A few days before Christmas one of my professors at the University in Vienna asked me to help a friend “with English”. This was in 1973 and the friend was Othmar Roden, the newly elected Secretary General of FICE International. As a young student I was thrilled at the opportunity to get involved in the work of an international NGO though I had not the slightest idea what the International Federation of Children’s Communities was.
I soon learned that ‘children’s communities’ meant children’s homes, or children’s villages, that the children in question were not – as I had assumed – orphans, but didn’t live with their parents “for social or other reasons”.
After translating several documents and letters I first interpreted at a Federal Council (FC) meeting in February 1974 in Vienna. The Council members were, with rare exceptions, men. They wore dark suits and ties, were either government officials or directors of institutions, or both, and appeared to be a small circle of friends reaching out to each other across borders.
We were in the middle of the Cold War and as Othmar Roden relentlessly pointed out, FICE’s greatest asset was that it – as opposed to many other organisations – had among its members several Eastern Bloc countries. They were East Germany, Czechoslovakia, Poland, and Hungary. Yugoslavia, a non-aligned country, was also a member. For many of these delegates taking part at FC meetings was their only opportunity to travel to the West, but for many westerners it was also a rare occasion to talk to someone from the other side or to travel to Eastern Europe and see what the situation was like.
Statements made by representatives from Eastern Europe at the meetings and for the record were totally in line with official policy, pointing out repeatedly that all children in their respective countries lived in sheer paradise and were perfectly cared for by the state. At meals, after meetings and at social events things were different. Both sides openly talked about their problems, lack of qualified staff, overcrowded huge homes, old buildings, children in care stigmatised at school, no information on the further lives of care leavers – the list was endless. It seemed to me that – leaving aside the political situation in the member countries – the professional problems at home were similar for all members.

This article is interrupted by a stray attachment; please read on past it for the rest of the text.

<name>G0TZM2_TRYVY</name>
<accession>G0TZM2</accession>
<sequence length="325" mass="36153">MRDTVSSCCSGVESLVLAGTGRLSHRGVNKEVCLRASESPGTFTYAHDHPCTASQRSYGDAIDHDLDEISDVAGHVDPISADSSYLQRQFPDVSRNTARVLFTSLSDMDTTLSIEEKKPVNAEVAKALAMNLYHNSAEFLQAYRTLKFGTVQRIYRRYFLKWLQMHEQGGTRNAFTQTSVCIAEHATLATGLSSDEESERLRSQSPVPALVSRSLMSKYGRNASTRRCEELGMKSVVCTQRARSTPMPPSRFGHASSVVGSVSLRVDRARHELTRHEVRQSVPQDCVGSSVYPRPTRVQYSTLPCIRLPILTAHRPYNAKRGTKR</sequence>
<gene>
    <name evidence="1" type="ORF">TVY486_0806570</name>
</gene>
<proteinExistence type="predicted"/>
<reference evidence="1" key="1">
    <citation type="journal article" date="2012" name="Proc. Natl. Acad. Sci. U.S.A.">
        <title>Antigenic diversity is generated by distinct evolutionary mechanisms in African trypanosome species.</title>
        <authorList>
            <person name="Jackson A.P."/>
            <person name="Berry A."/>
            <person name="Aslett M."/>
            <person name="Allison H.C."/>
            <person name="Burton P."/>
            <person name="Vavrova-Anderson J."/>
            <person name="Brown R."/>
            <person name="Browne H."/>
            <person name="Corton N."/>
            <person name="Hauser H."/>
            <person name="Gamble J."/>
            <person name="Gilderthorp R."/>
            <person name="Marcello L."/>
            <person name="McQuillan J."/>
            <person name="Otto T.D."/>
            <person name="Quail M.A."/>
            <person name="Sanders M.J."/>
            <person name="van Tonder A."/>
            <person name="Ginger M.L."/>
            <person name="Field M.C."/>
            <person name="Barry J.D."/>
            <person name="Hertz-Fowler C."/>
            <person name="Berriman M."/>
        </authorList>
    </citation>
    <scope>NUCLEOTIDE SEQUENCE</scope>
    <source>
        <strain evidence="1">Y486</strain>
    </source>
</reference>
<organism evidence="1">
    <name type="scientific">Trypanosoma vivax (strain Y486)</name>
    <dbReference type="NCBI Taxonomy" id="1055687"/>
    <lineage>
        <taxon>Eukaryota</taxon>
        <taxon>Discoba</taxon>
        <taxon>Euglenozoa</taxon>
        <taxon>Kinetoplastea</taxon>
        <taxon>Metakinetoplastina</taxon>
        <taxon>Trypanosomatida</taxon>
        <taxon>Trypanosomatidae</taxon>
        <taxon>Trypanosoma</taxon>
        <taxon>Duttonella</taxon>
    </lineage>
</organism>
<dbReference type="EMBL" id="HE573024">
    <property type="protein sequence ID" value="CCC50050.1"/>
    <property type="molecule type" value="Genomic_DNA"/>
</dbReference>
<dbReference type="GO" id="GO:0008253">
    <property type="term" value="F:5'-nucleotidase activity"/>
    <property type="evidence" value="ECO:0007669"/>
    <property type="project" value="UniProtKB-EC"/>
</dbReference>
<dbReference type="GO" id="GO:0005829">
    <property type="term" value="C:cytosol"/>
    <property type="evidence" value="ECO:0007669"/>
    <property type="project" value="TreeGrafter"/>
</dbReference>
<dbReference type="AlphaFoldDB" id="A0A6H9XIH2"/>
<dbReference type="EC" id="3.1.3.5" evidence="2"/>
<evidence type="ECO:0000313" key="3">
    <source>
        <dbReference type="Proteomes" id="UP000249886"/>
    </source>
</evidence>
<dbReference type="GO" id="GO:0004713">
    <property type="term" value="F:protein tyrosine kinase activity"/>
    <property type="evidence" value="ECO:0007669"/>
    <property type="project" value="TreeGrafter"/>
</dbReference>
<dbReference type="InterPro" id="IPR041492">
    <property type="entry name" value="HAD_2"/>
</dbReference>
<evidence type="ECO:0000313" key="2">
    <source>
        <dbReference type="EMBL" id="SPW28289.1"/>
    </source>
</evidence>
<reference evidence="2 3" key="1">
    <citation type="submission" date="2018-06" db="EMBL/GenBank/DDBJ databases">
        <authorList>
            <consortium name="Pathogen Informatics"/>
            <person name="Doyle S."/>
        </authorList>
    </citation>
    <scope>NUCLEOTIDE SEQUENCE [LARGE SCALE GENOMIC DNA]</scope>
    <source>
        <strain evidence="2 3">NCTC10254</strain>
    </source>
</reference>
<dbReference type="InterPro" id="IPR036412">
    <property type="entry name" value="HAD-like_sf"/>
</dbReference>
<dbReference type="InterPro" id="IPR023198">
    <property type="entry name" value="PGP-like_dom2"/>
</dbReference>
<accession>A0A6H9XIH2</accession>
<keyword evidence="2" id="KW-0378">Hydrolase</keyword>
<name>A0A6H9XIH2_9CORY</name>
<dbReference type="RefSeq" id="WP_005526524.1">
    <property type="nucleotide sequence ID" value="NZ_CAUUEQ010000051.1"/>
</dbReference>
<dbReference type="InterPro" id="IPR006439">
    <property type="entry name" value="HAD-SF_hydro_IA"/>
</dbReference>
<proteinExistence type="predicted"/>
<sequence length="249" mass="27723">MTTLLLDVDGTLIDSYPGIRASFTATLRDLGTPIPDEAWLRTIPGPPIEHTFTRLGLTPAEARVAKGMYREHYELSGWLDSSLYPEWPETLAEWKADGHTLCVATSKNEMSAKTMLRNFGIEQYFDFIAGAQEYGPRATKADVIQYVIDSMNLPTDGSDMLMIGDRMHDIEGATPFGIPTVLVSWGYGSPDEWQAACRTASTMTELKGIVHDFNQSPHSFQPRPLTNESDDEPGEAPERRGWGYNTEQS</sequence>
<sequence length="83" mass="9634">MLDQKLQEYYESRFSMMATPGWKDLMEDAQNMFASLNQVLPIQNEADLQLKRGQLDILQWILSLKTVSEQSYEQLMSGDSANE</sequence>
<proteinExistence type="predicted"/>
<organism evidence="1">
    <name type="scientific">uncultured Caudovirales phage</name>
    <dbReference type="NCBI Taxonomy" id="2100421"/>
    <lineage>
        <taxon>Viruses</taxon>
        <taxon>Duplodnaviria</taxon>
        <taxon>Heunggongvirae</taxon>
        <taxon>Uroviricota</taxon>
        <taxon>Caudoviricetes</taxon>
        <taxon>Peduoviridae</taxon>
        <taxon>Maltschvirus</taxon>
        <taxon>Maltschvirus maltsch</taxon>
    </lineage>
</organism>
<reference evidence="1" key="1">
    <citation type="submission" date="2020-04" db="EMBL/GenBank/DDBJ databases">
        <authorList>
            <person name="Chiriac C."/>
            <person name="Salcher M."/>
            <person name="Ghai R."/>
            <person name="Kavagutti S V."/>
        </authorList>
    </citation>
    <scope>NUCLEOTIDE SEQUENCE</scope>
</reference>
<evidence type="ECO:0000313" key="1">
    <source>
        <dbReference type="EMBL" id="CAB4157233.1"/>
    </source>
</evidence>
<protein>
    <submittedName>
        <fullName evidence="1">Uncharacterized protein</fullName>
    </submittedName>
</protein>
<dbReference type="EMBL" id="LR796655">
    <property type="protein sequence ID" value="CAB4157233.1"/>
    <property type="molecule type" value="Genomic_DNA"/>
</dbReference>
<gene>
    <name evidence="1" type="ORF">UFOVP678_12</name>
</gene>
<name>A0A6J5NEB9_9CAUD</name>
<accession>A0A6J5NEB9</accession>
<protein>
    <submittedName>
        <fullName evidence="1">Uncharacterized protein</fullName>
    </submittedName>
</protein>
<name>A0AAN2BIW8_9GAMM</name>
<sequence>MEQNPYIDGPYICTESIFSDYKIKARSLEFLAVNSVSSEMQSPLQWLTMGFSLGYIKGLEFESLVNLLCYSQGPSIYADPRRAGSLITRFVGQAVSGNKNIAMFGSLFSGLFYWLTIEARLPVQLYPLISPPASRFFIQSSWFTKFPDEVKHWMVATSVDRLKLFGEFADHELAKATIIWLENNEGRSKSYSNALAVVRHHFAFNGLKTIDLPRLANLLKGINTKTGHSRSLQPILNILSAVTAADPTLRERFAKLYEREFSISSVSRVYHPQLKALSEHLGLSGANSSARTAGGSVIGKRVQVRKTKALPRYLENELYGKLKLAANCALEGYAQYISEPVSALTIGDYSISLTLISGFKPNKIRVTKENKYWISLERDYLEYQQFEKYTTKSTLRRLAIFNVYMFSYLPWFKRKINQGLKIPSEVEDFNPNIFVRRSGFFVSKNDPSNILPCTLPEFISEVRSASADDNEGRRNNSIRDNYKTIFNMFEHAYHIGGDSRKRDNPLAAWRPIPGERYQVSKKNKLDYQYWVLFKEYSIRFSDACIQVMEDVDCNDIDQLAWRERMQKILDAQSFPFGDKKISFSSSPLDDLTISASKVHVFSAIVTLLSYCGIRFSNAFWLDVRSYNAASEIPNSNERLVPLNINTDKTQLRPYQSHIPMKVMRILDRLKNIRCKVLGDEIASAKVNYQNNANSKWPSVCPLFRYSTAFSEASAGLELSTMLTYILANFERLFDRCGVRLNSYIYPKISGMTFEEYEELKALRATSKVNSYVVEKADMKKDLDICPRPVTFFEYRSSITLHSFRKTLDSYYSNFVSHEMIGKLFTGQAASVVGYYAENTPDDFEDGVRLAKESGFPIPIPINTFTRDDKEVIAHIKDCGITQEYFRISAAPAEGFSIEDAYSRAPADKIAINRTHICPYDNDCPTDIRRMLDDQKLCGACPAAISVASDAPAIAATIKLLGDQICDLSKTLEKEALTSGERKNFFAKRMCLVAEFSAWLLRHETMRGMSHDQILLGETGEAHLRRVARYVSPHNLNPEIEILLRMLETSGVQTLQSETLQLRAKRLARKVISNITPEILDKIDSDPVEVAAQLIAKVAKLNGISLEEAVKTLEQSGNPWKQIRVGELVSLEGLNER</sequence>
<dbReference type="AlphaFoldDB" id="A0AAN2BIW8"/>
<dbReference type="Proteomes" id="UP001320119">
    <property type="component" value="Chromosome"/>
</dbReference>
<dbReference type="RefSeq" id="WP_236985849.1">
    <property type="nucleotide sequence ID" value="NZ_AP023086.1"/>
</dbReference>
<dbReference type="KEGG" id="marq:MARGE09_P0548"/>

Back then FICE had four Special Commissions, working groups that dedicated themselves to a particular topic. One of these Commissions consisted of care workers and architects trying to work out together the perfect building plans and layouts for residential institutions.
Big institutions, in some cases with several hundred children, were still the standard. In some member countries empty castles, hospital wings, and even barracks were used for this purpose. FICE tried to come up with models for improvement.
One effect of having big children’s homes (with many FC members being directors of such homes) was that FC meetings were for many years held in residential care institutions, with delegates staying in staff rooms given up for the guests, sometimes even in the children’s rooms when they were away on camps or exchange programmes. Children usually welcomed the international guests with songs and gave them small gifts they had prepared. This was not only the case in Eastern Europe, but also, for instance, in Switzerland. There was an ongoing discussion, though, whether this was correct and whether FC members shouldn’t stay somewhere else and “not walk through the homes like walking through a zoo.”
But a new trend had already begun. In 1975 at the Congress in Amsterdam “small living units” and their advantages for children and staff were described and discussed. The concept of simply providing an apartment somewhere in town and have staff and a handful of children live there ‘anonymously’ was widely discussed for its general feasibility. As we know from current care systems the idea has been successful.